Everyone lives in a bubble to a certain degree. Maybe you call it a comfort zone. Perhaps you don’t call it anything but stay locked in, blinders on, to your industry, company or job.
The social media world is very much a bubble. And too much of one in my opinion. Consultants, practitioners, bloggers and enthusiastic agency types sit around in a big circle jerk telling each other how much they love each other’s blogs and hash-tagging the crap out of useless drivel on Twitter all day.
For every one practitioner who actually offers up useful insight that shows they live in reality, not righteousness, there are 25 more who expose their inexperience like a streaker in church. I feel bad for them, though I don’t condemn them. Good ideas have been known to come from people not wearing pants.
(For the record, there are still others who don’t have the interest or the capacity to work with clients and carry on a hyperactive social media front, so they choose to be good professionals rather than show offs. Then there are a couple of us who are expedient and efficient enough to do both.)
Two encounters last week continued to solidify my opinion that the social media echo chamber is so far detached from the real world that it may very well be headed for a bubble-busting. At last week’s Louisville Free Public Library Author Series event with Facebook Effect author David Kirkpatrick, the question-answer period featured these (paraphrased) ditties:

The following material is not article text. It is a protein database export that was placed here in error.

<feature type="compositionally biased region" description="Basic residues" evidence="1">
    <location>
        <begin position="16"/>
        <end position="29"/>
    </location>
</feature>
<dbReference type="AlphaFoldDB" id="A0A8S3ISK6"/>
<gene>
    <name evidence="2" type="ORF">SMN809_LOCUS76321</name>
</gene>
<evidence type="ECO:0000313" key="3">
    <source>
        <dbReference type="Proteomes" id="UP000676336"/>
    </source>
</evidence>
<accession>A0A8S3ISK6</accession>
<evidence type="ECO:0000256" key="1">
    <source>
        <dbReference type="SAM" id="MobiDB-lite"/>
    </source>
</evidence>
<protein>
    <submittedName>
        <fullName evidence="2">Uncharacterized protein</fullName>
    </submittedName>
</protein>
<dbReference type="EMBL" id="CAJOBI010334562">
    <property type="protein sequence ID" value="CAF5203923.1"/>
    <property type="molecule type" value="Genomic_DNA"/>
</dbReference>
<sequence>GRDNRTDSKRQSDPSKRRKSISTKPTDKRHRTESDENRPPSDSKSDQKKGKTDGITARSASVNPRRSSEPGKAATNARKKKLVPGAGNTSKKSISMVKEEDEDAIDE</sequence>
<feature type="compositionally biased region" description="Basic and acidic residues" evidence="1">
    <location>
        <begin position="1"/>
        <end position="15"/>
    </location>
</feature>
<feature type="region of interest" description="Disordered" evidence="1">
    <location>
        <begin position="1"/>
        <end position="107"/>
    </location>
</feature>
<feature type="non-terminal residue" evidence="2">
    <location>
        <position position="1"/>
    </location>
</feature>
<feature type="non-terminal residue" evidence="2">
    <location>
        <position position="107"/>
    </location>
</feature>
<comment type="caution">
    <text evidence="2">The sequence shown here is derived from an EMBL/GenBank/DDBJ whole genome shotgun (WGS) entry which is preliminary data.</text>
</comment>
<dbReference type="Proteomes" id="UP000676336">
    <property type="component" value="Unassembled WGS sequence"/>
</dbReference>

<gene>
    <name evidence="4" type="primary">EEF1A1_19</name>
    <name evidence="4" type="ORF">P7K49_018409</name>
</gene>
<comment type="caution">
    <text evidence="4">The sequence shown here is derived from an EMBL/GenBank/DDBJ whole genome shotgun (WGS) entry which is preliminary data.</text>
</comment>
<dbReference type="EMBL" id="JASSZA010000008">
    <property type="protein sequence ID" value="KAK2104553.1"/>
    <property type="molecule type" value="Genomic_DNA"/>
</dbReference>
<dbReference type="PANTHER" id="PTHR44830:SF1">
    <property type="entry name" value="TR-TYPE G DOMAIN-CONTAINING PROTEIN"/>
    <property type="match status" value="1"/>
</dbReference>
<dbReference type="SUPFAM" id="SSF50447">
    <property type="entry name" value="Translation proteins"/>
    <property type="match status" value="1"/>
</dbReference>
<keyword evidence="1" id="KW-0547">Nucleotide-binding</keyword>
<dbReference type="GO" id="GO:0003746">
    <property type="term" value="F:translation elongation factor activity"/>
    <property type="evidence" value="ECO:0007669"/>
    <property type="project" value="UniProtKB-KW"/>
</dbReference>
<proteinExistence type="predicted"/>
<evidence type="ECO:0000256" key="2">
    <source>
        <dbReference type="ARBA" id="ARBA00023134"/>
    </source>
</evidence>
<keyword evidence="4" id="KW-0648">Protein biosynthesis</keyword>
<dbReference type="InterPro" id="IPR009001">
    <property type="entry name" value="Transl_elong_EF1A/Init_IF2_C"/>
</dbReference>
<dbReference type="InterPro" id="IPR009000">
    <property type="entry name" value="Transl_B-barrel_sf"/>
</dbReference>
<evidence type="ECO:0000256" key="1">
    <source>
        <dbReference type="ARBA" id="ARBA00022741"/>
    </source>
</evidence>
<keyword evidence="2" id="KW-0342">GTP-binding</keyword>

- “Isn’t social search a violation of your privacy?”
- “Can’t someone provide some sort of protection for age-appropriate material on Facebook?”
- “You say Facebook is a conduit for all this good. Isn’t it also a conduit for baseless hatred?”
After the presentation, an older gentleman (library author event crowds typically bring out a demographic more advanced in years) approached me and said he didn’t want to be on Facebook because he didn’t care what the guy down the street was doing. When I explained to him that A) He didn’t have to be that guy’s friend on Facebook and wouldn’t see he was doing or that B) He could friend him but filter out his activity to ignore what he was doing, the man almost declared he’d go sign up for an account right then.
The other encounter was one that really floored me. I had my aunt, an admitted computer and Internet novice, review a new website I’ve launched for people just like her. She spent several hours on the site and called me with feedback. She then spent 40 minutes giving me all the things that confused or bothered her, not about the site, but about the home page.
It is my belief that there’s the social media and even Internet marketing echo chamber and then there’s the other 95 percent of the world (or more). And unfortunately, ne’er the two shall meet these days. Social media enthusiasts are too busy polishing each other’s knobs to teach anymore. Try to find some good, 101-level social media content on the web these days — fresh content — and let me know how long it takes you to get frustrated.
There’s a whole world of people out there that need our help, gang. Some of them want to embrace the tools and technology and get smarter. Others don’t even know there’s smarter to be had. And then there’s the cybernazi-fearing gentleman from the library event who wouldn’t piss on social media if it was on fire.
Get outside your comfort zone. Leave the bubble. Hold out a hand and say, “let me show you a trick that will make that easier,” to someone who could use it.
If we don’t bring more people into the fold, we’re all going to be out of work soon.
What are you going to do today to teach someone something? The comments are yours.
IMAGE: From Shutterstock by Hart Photography.
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